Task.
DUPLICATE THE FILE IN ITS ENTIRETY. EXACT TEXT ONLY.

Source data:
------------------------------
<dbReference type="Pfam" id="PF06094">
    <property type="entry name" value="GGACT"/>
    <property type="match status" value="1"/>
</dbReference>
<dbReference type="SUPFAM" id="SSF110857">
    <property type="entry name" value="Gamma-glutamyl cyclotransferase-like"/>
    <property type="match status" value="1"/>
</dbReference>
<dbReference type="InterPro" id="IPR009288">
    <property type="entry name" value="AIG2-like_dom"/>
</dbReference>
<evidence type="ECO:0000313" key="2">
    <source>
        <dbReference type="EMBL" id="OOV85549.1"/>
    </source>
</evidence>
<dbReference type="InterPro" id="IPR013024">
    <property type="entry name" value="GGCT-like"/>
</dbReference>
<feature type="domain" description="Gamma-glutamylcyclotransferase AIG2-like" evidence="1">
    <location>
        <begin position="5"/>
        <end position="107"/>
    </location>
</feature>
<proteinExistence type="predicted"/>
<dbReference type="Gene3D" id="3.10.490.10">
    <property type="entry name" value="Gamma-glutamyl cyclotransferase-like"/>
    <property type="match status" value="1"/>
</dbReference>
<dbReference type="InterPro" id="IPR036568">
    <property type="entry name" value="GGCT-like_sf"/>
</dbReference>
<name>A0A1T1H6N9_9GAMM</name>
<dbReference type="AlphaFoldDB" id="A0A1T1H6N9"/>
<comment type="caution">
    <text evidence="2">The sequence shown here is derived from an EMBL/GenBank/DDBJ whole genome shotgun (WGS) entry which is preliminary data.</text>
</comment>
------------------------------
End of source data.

<dbReference type="Pfam" id="PF06094">
    <property type="entry name" value="GGACT"/>
    <property type="match status" value="1"/>
</dbReference>
<dbReference type="SUPFAM" id="SSF110857">
    <property type="entry name" value="Gamma-glutamyl cyclotransferase-like"/>
    <property type="match status" value="1"/>
</dbReference>
<dbReference type="InterPro" id="IPR009288">
    <property type="entry name" value="AIG2-like_dom"/>
</dbReference>
<evidence type="ECO:0000313" key="2">
    <source>
        <dbReference type="EMBL" id="OOV85549.1"/>
    </source>
</evidence>
<dbReference type="InterPro" id="IPR013024">
    <property type="entry name" value="GGCT-like"/>
</dbReference>
<feature type="domain" description="Gamma-glutamylcyclotransferase AIG2-like" evidence="1">
    <location>
        <begin position="5"/>
        <end position="107"/>
    </location>
</feature>
<proteinExistence type="predicted"/>
<dbReference type="Gene3D" id="3.10.490.10">
    <property type="entry name" value="Gamma-glutamyl cyclotransferase-like"/>
    <property type="match status" value="1"/>
</dbReference>
<dbReference type="InterPro" id="IPR036568">
    <property type="entry name" value="GGCT-like_sf"/>
</dbReference>
<name>A0A1T1H6N9_9GAMM</name>
<dbReference type="AlphaFoldDB" id="A0A1T1H6N9"/>
<comment type="caution">
    <text evidence="2">The sequence shown here is derived from an EMBL/GenBank/DDBJ whole genome shotgun (WGS) entry which is preliminary data.</text>
</comment>